Harm reduction treatment methods reduce, if not eliminate many of these costs. Thus, from a purely economic standpoint if no other, harm reduction treatment should not be dismissed. One might argue that only a small percentage of people who have utilized harm reduction ever go on to achieve complete abstinence, but we could easily make the same argument about AA and NA. If we had reliable statistical data regarding the numbers of AAers or NAers who ever achieve complete abstinence I feel almost certain that the comparison between harm reduction and AA or NA would be proportionally similar. This is not to say that AA or NA have no value. They can be important adjuncts to evidenced-based treatment protocols. One needs to realize that positive therapeutic outcomes are only achieved when the client desires and actively participates in change, and this means dealing with the underlying causes that resulted in addiction whatever its form. Treating dependence/addiction is limited while the client is still actively engaged in addictive/dependent behaviors. Thus, anything we can do that stabilizes the individual, including utilizing harm reductions treatment methods, should be seen as a positive step towards abstinence.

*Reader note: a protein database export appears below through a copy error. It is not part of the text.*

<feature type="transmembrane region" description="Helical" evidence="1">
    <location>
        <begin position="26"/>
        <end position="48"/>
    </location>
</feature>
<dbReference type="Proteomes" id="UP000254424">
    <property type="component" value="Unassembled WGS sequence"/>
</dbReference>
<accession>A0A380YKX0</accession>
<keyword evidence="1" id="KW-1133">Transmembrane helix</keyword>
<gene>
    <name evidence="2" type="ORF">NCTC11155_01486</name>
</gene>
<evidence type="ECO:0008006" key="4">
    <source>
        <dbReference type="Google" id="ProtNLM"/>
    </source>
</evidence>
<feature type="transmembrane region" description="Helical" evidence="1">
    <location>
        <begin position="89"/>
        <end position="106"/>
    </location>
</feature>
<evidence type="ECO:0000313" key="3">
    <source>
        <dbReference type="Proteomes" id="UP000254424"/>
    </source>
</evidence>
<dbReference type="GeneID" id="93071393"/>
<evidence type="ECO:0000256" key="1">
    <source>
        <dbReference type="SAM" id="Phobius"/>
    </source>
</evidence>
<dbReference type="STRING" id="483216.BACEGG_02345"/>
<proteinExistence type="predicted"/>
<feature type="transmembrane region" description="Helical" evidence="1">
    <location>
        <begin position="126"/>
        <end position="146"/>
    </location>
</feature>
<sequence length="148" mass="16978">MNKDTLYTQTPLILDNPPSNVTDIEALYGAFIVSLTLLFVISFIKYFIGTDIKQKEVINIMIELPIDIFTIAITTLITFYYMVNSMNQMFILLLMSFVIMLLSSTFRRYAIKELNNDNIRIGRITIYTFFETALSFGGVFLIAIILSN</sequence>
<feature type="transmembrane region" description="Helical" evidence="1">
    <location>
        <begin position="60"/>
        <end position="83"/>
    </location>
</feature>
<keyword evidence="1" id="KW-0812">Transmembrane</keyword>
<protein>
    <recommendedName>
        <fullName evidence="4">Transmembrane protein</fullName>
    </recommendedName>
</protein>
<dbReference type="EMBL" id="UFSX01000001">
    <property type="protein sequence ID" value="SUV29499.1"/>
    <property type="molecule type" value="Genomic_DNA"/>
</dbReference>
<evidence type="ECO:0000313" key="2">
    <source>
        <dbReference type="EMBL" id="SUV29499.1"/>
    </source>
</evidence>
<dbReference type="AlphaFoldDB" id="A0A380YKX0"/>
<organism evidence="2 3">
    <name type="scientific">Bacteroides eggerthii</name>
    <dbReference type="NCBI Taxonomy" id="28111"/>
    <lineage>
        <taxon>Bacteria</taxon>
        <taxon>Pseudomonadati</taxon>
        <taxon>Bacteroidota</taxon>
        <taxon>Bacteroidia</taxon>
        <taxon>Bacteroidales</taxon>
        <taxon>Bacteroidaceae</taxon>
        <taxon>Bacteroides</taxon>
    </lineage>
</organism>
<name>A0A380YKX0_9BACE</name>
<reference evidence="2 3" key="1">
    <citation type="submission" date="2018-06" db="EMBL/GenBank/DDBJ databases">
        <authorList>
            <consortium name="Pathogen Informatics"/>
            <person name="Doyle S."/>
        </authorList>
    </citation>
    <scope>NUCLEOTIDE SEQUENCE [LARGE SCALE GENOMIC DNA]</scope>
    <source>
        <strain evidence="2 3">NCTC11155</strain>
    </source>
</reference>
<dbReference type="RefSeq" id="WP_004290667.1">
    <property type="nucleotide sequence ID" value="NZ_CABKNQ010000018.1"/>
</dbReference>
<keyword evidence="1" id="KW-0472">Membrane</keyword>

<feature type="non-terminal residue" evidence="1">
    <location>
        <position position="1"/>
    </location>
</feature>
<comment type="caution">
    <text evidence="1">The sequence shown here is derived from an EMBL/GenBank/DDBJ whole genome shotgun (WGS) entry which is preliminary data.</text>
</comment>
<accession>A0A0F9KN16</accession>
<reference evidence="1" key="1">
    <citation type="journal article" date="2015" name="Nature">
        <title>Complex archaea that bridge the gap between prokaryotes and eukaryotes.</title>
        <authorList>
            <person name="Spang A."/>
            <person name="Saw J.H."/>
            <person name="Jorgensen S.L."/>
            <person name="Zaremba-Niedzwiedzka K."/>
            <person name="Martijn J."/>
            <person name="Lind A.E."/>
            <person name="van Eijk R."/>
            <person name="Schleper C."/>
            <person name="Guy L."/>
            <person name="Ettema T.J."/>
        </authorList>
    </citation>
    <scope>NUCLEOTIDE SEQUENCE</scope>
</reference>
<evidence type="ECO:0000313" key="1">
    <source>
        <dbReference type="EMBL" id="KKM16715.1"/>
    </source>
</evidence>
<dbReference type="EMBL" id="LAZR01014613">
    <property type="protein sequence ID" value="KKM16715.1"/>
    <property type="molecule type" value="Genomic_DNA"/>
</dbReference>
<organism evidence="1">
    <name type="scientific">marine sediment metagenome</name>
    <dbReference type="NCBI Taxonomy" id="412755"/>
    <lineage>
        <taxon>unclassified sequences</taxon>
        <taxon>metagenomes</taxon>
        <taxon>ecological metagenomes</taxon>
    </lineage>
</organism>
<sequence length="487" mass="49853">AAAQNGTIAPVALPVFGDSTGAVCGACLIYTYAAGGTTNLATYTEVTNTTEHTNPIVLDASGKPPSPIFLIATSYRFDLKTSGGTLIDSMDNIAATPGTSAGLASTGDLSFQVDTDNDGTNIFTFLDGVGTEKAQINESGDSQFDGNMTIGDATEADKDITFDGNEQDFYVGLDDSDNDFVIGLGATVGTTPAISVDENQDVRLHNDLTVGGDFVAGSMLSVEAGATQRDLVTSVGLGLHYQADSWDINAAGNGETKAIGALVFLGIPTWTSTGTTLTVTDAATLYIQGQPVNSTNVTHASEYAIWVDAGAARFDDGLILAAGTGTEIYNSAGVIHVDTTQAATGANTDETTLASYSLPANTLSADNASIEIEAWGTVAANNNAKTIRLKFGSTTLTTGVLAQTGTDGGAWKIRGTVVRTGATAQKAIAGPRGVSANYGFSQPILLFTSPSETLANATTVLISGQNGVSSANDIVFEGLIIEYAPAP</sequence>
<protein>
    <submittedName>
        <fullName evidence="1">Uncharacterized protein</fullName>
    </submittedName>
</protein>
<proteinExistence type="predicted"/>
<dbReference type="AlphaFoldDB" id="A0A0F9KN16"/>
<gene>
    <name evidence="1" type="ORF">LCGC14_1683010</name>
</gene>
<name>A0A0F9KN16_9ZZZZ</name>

Josh Golding
4:10 am April 8th, 2015

Hi Josh,

I realize this post is over 2 years old, but wanted to thank you for your words. I am part of a 12-step program, and have been for 8 years now. It has worked for me. But harm reduction has always fascinated me, and since learning about it, and delving into the topic a fair bit while I was in school, I have wanted to write about the false dichotomy between abstinence based programming and harm reduction. Looks like you already have! That is great.

Doug
2:07 pm April 13th, 2015